3. Communicate with your fellow driver.  I can't predict where you want to go.  I can't adjust my activity to accommodate you if I don't know what you're doing.

3a. Use your blinker.  If you need to turn or change lanes, use you blinker.  Practice using it consistently, even if no one is around.  Make it a habit so that you'll communicate consistently.  Not using your blinker probably isn't as severe of a mishap as running lights or cutting people off, but it can streamline traffic flow because people can adjust to one another.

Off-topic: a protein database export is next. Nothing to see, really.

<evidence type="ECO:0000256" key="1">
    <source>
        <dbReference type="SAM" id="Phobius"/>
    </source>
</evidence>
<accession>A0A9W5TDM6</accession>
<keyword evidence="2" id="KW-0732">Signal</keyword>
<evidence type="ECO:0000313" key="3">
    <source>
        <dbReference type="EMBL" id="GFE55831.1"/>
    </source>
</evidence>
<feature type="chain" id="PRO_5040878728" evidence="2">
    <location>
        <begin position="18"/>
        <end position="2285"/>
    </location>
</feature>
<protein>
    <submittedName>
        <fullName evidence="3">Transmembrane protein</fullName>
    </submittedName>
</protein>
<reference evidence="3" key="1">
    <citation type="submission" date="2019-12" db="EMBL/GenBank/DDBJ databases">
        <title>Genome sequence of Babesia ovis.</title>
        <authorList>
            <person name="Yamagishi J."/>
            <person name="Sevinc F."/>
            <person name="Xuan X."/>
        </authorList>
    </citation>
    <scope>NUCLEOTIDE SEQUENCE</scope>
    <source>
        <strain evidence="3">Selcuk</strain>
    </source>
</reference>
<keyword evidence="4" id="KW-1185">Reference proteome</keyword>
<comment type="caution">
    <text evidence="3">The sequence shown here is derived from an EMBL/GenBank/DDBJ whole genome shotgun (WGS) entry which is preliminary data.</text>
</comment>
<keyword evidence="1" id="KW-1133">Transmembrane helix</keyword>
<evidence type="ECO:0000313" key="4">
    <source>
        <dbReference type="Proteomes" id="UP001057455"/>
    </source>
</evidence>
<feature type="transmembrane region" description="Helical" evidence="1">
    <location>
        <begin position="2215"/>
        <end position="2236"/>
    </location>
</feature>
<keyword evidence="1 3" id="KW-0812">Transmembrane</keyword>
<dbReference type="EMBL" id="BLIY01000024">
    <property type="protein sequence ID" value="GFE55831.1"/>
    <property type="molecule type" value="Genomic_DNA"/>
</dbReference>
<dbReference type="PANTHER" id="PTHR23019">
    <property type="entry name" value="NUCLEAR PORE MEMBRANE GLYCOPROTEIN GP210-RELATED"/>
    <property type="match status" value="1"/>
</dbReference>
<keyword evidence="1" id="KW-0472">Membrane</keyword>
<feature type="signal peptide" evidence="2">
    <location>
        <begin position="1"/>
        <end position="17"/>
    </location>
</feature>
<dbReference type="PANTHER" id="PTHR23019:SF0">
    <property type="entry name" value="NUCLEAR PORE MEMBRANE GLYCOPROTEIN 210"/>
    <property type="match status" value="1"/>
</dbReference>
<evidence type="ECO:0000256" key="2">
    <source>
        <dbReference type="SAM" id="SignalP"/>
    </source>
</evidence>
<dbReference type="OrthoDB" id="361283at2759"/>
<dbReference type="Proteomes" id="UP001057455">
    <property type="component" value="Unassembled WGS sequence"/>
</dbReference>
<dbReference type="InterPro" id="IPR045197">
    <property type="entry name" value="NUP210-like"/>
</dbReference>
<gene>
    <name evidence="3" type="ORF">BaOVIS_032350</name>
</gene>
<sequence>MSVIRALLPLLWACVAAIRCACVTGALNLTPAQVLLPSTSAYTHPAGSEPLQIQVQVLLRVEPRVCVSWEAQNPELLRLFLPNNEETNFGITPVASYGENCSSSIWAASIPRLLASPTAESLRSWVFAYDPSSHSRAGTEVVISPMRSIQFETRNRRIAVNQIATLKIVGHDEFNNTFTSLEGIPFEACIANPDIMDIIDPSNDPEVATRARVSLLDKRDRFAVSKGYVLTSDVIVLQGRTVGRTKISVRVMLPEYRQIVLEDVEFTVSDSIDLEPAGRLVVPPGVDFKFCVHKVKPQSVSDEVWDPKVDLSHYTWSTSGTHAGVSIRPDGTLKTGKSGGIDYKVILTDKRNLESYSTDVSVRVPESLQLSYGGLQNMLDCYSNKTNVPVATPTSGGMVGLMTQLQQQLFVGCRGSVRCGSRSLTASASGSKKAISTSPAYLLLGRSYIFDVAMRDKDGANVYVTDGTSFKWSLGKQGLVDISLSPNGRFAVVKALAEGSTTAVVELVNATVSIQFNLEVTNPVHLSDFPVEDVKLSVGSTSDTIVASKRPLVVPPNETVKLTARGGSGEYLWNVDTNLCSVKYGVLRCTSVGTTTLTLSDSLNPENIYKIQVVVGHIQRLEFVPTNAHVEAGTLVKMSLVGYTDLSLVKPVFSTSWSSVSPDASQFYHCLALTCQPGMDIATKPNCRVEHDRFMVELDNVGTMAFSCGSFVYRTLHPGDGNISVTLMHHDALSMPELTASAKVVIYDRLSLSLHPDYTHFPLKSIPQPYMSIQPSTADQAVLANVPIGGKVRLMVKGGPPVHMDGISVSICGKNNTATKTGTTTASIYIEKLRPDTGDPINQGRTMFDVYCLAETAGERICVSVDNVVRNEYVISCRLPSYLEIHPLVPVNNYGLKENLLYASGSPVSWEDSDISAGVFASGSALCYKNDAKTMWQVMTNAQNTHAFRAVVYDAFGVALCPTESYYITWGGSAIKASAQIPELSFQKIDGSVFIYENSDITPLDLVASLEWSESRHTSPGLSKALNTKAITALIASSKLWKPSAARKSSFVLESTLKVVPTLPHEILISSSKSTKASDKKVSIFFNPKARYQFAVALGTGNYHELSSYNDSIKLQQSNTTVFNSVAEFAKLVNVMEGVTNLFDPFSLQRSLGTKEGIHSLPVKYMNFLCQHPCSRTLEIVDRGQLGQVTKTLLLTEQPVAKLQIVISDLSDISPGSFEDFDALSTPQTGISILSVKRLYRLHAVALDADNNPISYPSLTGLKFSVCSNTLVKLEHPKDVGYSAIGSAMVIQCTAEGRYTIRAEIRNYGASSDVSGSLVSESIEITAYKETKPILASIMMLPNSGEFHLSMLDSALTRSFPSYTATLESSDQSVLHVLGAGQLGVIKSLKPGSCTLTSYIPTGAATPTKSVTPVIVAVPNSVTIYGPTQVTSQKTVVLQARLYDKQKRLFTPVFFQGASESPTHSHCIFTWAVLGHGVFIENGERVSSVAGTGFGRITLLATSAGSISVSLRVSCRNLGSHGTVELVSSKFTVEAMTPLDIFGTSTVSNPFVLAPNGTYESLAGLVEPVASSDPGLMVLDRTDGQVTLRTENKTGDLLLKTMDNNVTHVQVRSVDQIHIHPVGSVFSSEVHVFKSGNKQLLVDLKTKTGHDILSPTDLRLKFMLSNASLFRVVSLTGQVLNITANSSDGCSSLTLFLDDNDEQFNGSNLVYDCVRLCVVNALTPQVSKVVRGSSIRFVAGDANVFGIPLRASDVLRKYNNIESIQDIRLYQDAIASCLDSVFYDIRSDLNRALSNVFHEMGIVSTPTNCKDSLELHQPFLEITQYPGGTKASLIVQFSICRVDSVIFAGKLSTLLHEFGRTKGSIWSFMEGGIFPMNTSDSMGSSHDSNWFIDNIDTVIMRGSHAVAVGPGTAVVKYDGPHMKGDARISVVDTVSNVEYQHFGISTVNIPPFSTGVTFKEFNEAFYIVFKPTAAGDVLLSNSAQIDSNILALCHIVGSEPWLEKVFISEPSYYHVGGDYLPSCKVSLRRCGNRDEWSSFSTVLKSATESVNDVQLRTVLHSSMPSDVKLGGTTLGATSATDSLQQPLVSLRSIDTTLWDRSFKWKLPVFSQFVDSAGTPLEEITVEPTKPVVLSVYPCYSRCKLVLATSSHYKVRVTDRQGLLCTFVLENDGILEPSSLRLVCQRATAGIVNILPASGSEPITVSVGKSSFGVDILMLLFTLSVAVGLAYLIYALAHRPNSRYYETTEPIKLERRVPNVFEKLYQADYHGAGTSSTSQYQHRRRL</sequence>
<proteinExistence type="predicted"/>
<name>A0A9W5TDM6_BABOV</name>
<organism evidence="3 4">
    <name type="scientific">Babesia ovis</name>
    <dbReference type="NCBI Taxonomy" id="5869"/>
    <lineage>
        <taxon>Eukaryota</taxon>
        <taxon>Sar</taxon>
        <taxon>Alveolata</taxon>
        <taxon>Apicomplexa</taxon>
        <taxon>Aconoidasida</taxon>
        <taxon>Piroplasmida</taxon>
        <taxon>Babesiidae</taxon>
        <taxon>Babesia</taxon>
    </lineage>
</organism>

3b. When you do communicate with others on the road, and they adjust their driving to help you, give them the Texas Wave.  Not the birdie. I'm talking the friendly Texas Wave.  This is just a term for communicating thanks, acknowledgement, and a general pleasant salutation.  You can the "Texas Wave" three different ways.  I've illustrated them in the video above.

They are the 1. old fashioned wave (just like it sounds) 2. Two second flash (turn on your flashers for two flashes) and the 3. Digit dance (keep your hand on the wheel and lift two fingers).  You do this because Texans are nice.  If you just got to Texas, be nice on the road.  Smile because dang it, you're in Texas now.